India Riled by Tamils Fleeing Sri Lanka

War pushes refugees off island nation to 'brothers and sisters' in India

The arrival in India of hundreds of Tamil refugees fleeing by boats from neighboring Sri Lanka is provoking concern that India might once again become embroiled in the island nation's bitter ethnic war.

Refugees crammed into fishing boats have been making the short but hazardous sea crossing to India's shore for several weeks now. They avoid Sri Lankan gunboats and Indian naval vessels to land on the long stretches of sandy coastline around the sacred Hindu temple town of Rameswaram, on India's southernmost tip.

"Our houses have been burned, our shops destroyed," says Joseph Anthony, one of the more than 1,200 refugees who has arrived in India over the past several weeks.

Most of the mainly Hindu Tamil refugees say they are escaping the ethnic Sinhalese Sri Lankan armed forces.

"The Army comes in and accuses our families of being Tamil Tiger terrorists. They beat us and arrest our sons. They will not listen to us when we tell them we are innocent. A strict curfew also means we cannot work or live normal lives, so we have to come to India," Mr. Anthony says.

Across the Palk Straits, which separate war-ravaged Sri Lanka from mainland India, thousands more Sri Lankan Tamils are waiting to come over.

Aid workers say the Tamil Tiger rebel group, which has been waging a violent campaign for an independent and ethnically pure Tamil state in northern and eastern Sri Lanka for the past 13 years, may be actively encouraging Tamil civilians to leave for India. The Tigers may hope that the presence of those refugees in India will be a way to attract sympathy for the rebels' separatist cause, workers say.

And to some extent, say observers, the rebels may be achieving their aim: Intense media coverage of the influx of Sri Lankan refugees is fueling concern among Indian Tamils about the plight of their Sri Lankan brethren.

"These people are our brothers and sisters," says V. Gopalswami, the leader of the recently formed MDMK party in the south Indian state of Tamil Nadu. The party is hoping to capitalize on public sentiment by campaigning in forthcoming local elections on a platform of support for Sri Lankan Tamils.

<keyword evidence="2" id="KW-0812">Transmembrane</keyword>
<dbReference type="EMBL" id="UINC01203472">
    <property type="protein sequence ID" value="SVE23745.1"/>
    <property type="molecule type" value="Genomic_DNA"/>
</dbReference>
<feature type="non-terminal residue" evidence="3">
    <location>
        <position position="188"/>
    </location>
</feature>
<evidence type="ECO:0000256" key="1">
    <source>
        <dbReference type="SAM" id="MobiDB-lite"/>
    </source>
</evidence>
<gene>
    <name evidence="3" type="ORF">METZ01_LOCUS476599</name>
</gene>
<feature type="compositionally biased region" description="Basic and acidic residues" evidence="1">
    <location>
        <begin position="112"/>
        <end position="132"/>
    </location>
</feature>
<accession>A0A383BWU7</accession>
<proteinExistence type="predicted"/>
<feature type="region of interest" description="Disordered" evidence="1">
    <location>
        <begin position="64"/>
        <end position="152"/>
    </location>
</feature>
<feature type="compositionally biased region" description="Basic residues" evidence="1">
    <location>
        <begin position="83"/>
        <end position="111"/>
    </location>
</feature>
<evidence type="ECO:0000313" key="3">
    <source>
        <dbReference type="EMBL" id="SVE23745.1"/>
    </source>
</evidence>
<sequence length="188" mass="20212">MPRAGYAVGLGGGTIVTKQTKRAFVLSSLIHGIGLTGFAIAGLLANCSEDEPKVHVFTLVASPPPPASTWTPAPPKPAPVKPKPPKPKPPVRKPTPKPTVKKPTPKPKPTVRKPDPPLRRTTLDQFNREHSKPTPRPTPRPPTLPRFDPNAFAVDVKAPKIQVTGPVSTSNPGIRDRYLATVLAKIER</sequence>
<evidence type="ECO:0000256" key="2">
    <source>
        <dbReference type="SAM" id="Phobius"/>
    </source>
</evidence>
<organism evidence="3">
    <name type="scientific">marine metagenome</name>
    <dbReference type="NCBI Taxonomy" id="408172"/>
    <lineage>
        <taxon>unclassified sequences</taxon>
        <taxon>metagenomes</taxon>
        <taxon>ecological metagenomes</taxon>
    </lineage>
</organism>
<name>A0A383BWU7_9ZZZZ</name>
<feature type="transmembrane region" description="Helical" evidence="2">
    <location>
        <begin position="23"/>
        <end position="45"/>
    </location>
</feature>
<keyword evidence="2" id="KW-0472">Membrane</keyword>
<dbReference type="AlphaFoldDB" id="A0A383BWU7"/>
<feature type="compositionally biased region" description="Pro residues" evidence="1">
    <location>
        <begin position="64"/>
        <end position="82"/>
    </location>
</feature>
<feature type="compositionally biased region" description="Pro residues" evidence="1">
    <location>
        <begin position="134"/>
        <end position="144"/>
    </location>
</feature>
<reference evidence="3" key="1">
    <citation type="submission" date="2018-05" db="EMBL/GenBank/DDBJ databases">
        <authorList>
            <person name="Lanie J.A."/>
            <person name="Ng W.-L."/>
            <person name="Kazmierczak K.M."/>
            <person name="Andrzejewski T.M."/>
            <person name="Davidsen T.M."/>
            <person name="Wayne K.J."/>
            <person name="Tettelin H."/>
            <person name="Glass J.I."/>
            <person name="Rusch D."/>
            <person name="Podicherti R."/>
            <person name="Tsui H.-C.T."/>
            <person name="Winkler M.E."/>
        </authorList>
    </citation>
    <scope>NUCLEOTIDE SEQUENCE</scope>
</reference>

"We cannot continue to watch them suffer at the hands of the Sri Lanka government. We should give them every assistance. After all, blood is thicker than water," says Mr. Gopalswami.

He voices increasingly widespread sentiments once held by many of India's 55 million Tamils, who in the 1980s were passionately sympathetic to the Tamil Tiger cause of separatism in Sri Lanka. Then, the southern state of Tamil Nadu provided a base for the dissidents to wage war against the Sri Lankan Army.

While successive Indian governments provided arms and military training to the Sri Lankan rebels, Tamil Nadu politicians rode a wave of popular Tamil nationalism, fiercely critical of the mainly Buddhist Sri Lankan state.

The signing of the 1987 Indo-Sri Lankan Accord at the height of the civil war cleared the way for Indian troops to operate as peacekeepers in the north and east of Sri Lanka.

Although Indian troops were initially welcomed by the Tamil Tiger rebels, hostilities soon broke out. And despite nearly three years of fighting between the two forces, support for the rebels among the Tamils back in India remained strong; so much so that when India finally withdrew its peacekeepers in 1990, after losing more than 1,200 men, Tamil Nadu's then-Chief Minister, M. Karunaniddhi, boycotted the troops' welcome home ceremony.

These days, Indians who sympathize with Sri Lankan Tamils are invariably dismissed as politically marginal.

Since the 1991 assassination of former Indian Prime Minister Rajiv Gandhi by a suspected Tamil Tiger suicide bomber, Sri Lankan Tamils and their problems have been effectively shunned by a once supportive India. But as memories of the killing fade into the past, observers say the sympathies of many Indian Tamils are being rekindled.

"[Tamil Nadu's former chief minister] Karunaniddhi was ousted after Rajiv's killing. India's Tamils despised him for supporting the rebels," says Cho Ramaswami, a veteran Madras-based journalist.

"For the past five years, the issue of Tamil separatism has been sidelined, no politician could talk about Sri Lankan Tamils and have a hope of being supported. But now people are forgetting about Rajiv and are talking more about Sri Lankan Tamils. The refugees coming from Sri Lanka are rekindling some sympathy and with Karunaniddhi coming back to power earlier this year, there has been lots of speculation that history might be repeating itself."

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